In My Brain Today: There’s an App (mag) for That!

By Leslie Lindsay

My daughter is in Brownies.  She wears that brown vest plastered with patches and sings songs about smiles in pockets and friends being the color of precious metals.  She takes hikes and pets snakes at nature preserves.  She loves it. 

She also participates in the fall fundraiser (don’t get me started on fundraisers…that’s a whole other blog post).  Don’t get your hopes up too much: the fall fundraiser is not the infamously tasty cookies.  It’s nuts and magazines.  That’s cool.  Good timing for holiday gift-giving.

So, last weekend my hubby and I sat sipping coffee after a leisurely breakfast (our darling daughters were creating a toy bomb in the basement playroom)–magazine catalog spread on the table.

“Who can we give a magazine gift subscriptions to?” we mused.

Well, let me tell you–a printed publication (I think we used to call those magazines), exists for just about every interest, hobby, age-group, whatever your little heart desires, it’s there.  From Family Handyman to Civil War Chronicals to Bird &  Garden.  Heck, there was even something about guns and gardens…as if those go together.

“We could get this one for your dad!”  I pointed to one on golf.  My hubby nodded his head.  Yeah, so he can keep up with all of the other retirees on the links. 
 
He nudged my elbow, “Hey–what do you think about The Economist for your dad?”  I nodded

And it went on like this  for awhile till  my mean-spirted side took over. (Yep, I’ve got one of those…believe it or not).  My eyes grazed over the magazine entitled, All You.  “Where’s Annoying You?”  I wondered. 

What?!” 

You know, the magzine for mother-in-laws.”  I deadpanned.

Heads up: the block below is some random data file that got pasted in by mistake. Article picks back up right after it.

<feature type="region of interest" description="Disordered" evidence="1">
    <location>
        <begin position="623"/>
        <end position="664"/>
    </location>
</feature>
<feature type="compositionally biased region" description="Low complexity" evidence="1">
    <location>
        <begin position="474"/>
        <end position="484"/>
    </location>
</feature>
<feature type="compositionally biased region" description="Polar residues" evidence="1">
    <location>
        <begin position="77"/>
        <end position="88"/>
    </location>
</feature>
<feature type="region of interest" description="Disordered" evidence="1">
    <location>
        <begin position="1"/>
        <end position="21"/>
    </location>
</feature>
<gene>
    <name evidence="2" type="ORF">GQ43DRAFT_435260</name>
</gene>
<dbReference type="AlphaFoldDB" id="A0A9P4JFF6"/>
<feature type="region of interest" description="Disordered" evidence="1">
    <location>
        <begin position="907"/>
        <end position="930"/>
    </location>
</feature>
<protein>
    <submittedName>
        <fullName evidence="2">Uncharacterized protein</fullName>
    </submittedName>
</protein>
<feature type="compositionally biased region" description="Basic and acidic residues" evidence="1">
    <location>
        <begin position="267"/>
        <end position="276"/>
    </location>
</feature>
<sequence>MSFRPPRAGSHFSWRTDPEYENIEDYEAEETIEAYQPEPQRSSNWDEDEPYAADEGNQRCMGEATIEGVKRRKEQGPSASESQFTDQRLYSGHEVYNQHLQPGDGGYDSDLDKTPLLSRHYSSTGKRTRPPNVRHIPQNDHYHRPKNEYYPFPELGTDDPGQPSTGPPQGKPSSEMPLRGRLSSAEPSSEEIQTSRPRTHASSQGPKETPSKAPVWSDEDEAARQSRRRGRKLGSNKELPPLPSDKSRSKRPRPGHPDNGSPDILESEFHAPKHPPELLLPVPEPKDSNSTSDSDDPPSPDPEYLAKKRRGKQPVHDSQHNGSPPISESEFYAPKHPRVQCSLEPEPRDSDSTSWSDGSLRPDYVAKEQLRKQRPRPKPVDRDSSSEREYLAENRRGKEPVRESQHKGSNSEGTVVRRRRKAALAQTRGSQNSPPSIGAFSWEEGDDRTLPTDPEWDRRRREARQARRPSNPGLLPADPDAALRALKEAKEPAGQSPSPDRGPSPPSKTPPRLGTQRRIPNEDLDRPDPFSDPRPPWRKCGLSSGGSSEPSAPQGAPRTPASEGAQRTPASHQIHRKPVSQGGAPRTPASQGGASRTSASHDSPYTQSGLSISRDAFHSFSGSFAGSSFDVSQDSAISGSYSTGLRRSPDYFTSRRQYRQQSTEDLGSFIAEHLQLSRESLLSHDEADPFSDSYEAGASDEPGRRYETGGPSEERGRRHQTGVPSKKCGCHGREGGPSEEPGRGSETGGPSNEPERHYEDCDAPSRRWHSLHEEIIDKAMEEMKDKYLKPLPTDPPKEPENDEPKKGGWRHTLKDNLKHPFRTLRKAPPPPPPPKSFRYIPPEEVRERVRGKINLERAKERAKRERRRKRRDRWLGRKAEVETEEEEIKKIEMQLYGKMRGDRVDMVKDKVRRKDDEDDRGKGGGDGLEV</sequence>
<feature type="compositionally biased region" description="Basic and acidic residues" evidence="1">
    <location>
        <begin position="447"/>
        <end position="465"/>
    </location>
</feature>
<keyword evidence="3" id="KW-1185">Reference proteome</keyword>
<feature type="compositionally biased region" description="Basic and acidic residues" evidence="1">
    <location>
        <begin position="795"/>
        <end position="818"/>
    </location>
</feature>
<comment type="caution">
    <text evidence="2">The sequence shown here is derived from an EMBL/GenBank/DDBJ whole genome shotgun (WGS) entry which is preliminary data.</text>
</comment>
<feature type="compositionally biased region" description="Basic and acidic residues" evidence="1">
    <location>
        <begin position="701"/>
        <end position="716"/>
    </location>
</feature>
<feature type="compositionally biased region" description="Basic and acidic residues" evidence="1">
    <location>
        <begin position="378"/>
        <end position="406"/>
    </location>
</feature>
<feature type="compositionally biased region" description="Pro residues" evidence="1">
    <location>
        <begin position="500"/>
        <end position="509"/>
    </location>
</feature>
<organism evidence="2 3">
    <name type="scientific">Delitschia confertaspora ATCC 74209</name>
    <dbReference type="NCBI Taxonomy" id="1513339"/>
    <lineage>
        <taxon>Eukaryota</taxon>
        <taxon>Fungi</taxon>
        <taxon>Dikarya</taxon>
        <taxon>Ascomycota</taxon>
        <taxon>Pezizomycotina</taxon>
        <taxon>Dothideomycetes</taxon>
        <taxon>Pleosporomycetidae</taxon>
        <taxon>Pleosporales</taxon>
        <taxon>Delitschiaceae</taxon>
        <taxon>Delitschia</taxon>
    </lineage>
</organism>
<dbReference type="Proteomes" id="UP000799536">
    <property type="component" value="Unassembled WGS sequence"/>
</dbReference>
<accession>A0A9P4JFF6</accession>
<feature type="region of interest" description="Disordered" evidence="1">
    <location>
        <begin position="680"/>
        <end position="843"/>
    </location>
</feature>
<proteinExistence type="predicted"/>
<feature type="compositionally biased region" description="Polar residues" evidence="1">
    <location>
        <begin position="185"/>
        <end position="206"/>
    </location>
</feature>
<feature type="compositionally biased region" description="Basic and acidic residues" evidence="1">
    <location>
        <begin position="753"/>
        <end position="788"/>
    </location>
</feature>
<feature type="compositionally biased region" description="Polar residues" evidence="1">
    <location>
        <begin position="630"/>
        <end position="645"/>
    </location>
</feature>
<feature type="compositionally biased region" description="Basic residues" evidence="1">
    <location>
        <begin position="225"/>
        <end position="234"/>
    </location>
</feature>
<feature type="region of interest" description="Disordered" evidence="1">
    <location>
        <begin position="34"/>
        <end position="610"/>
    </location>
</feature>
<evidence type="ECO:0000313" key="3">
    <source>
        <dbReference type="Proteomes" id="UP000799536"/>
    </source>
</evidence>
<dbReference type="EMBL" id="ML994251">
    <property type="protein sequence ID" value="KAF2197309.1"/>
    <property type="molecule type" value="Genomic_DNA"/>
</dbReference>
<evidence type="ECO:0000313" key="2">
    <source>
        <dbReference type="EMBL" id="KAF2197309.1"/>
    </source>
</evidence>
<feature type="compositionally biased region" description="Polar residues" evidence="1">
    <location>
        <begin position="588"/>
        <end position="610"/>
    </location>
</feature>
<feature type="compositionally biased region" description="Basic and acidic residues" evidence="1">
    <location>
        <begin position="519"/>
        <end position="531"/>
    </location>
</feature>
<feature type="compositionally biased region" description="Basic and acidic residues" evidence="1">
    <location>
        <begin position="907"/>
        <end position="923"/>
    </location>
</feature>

Slowly, carefully a grin spread across Jim’s face, “Yeah.  Everyone and their hampster would read it.” 

My eyes grew round, “Yeah…and I could be the editor-in-chief.  Heck, I could write all of the articles…what to do when your mother-in-law drives you bonkers at the next family gathering.”

He sniffed, “How about a quiz: what kind of mother-in-law do you have?  An annoying one?  Yeah…cause they’re all annoying!  How about meddlesome.? Yep.  They would qualilfy for that, too.” 

“How about 10 quips to use the next time your mother-in-law compares you to her own daughter?” 

“Or, what to give your mother-in-law for the holidays…a broom to ride next time she visits…or maybe a gavel…order, order in the court!  Judge Mother-in-Law presiding….” Jim was clearly pleased with himself.  I couldn’t help laughing either (okay, I rolled on the floor tears pouring from my eyes). mother-in-law-from hell

(image source: http://www.babyproofingyourmarriage.com/tag/mother-in-law-interfering/)

“How about  Annoying You magazine,” I countered, once I caught my breath., a little bit of tinkle in my pants.   

And so it done.  A new magazine is born.  And just what would the Brownies say about that?!

And that is what is in my brain today, Thursday November 1st 2012. 

In My Brain Today: You are What you Eat…or Do

By Leslie Lindsay

(image source: http://jenuinemarketing.com/2012/07/06/writing-tome/brain-cartoon/)Brain Cartoon